Yesterday, I got an email from my editor at Palgrave MacMillan with the design their art department came up with for my book cover. I absolutely loved it, and also noted that my book's title had changed (again). The new title is Cartel: The Coming Invasion of Mexico's Drug Wars. I like it, but thought I might have to ask for a correction because they used "Wars" plural, and I've always talked about the drug "war" singular.
Then I thought about it, and realized that there really is more than one drug war going on in Mexico. There are more like three, and each has very distinct characteristics and goals.
In the first war, the combatants are the Mexican government (in the form of the military and various law enforcement agencies) and the DTOs. The battles between the two are being fought anywhere and everywhere you can find drug trafficking activity, and the conflict is complicated. DTOs have infiltrated their enemy through bribery, threats, and extortion, and have some degree of control over lesser government institutions because of these coercive tactics. They manipulate the media by tossing hand grenades at their officers, and draw support from the population through psychological means or death threats. The most visible signs of this war are the gun battles in broad daylight between soldiers, federal police, and DTO members.
The second war is going on between the DTOs themselves. This one is also complicated because there are at least seven combatants, the territorial lines are always moving, and alliances and splits can occur or dissolve at the drop of a hat. Truces and cease-fires are possible, but are subject to the whimsy of the DTO members who initiate them. The killing is often personal, and almost always sends a message to the DTO "owner" of the victim, based on whether the deceased was merely a rival, a snitch, or incompetent.
The third war is mostly happening in Ciudad Juárez, although it's occurring at lower levels in other parts of Mexico - the war of sheer chaos. In Juárez, it used to be that authorities knew who the major players were. It was the Sinaloa Federation and the Vicente Carrillo Fuentes Organization duking it out for control of the border's most lucrative drug smuggling corridor. While they both still wield influence there, the authorities no longer really know who's killing whom in Juárez. There are roughly 500 colonias, or neighborhoods, in the city, and each one has its own gang. Many of these gangs are affiliated with one DTO or the other. Regardless, these local gangs spend a lot of time killing each other for control of the local drug trade. Many are addicts, and kill for money or drugs. As the violence increases there, the level of understanding of the conflict decreases, as does the government's interest and ability to stop it.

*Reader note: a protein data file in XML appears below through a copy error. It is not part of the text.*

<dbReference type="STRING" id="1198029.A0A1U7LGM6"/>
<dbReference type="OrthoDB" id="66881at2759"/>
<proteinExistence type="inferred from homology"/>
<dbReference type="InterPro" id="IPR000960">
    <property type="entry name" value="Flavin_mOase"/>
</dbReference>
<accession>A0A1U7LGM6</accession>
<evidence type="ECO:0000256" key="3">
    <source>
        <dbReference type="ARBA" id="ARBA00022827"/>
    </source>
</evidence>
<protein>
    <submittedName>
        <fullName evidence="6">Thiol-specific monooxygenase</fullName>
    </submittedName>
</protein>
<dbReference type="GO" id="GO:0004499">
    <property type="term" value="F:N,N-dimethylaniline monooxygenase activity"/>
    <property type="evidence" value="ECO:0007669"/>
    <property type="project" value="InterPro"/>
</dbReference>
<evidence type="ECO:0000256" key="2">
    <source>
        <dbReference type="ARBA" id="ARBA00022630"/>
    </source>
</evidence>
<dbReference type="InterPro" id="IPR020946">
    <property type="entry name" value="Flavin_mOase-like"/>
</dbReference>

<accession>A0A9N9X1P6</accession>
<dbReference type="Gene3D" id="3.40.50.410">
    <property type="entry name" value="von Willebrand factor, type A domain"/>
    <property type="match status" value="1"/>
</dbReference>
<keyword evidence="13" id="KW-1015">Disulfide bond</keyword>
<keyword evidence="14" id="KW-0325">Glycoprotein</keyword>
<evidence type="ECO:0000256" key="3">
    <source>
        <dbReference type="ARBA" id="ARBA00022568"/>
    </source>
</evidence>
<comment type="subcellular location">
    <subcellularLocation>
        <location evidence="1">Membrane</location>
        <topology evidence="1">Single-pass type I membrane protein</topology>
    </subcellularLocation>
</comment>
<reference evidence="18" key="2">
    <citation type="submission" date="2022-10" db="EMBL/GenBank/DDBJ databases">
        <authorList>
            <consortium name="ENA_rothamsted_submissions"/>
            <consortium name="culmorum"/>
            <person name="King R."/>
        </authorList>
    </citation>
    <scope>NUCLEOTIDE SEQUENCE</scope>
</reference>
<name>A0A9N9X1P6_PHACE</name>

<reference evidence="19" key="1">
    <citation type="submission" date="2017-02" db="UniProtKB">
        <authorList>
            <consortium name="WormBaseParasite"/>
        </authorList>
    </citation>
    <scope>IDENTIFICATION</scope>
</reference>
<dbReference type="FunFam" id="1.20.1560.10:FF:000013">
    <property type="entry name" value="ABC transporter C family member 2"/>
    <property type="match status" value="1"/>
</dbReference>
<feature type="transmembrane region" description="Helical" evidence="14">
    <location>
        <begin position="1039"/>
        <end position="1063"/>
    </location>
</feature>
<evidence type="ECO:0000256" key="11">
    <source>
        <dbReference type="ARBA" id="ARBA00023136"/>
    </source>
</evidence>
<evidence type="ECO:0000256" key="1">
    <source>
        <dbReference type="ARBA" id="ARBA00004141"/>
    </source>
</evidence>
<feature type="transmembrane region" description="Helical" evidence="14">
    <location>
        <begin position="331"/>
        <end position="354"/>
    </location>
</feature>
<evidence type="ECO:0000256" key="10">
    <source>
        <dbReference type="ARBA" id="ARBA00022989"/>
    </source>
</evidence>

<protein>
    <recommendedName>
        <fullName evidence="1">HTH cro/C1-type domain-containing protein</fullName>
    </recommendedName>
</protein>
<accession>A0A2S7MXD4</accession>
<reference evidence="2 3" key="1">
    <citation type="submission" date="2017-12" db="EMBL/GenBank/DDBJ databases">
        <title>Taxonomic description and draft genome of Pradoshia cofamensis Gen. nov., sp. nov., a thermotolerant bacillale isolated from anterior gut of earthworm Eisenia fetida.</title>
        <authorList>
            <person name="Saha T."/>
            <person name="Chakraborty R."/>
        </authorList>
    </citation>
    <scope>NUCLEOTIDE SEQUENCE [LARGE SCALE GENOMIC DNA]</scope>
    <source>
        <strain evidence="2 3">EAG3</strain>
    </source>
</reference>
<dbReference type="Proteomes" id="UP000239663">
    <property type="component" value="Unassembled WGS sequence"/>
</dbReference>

Finally, there's the coming war that we're starting to get some glimpses of: the war with the hand that feeds the DTOs, the United States. DTOs are extremely hesitant to engage in any open conflict with US authorities because it's bad for business, and they have an extremely lucrative business model that operates in more than 270 of our cities. But we're seeing some of these confrontations occur between our law enforcement officers and DTO-controlled marijuana growers in US national parks, smugglers shooting at Border Patrol agents across the border, and smugglers getting into high-speed chases with Sheriff's deputies. The first DTO-related beheading occurred recently in Chandler, Arizona, and five tortured and mutilated bodies - at the behest of the Gulf cartel - were found in 2009 outside a safe house in northern Alabama.
This fourth war is the most worrisome because it's the most insidious and the most dangerous. The enemy has already crossed the front lines, and has been operating - and thriving - on enemy territory for decades. DTOs are often able to get contraband past our border checkpoints, and are skilled in techniques of deception and evasion. They're constantly testing our defenses, and adapting to them.
Looking at the Mexico situation from this perspective really highlights the need for a multi-faceted approach from both the Mexican and US governments in trying to defeat the DTOs. It also highlights the almost insurmountable challenges associated with that task. Fighting one drug war was bad enough, but three? With another one probably on the way? But this is the reality facing both governments and their law enforcement agencies, and they need to be prepared for multiple wars on multiple fronts if they stand any chance of making progress.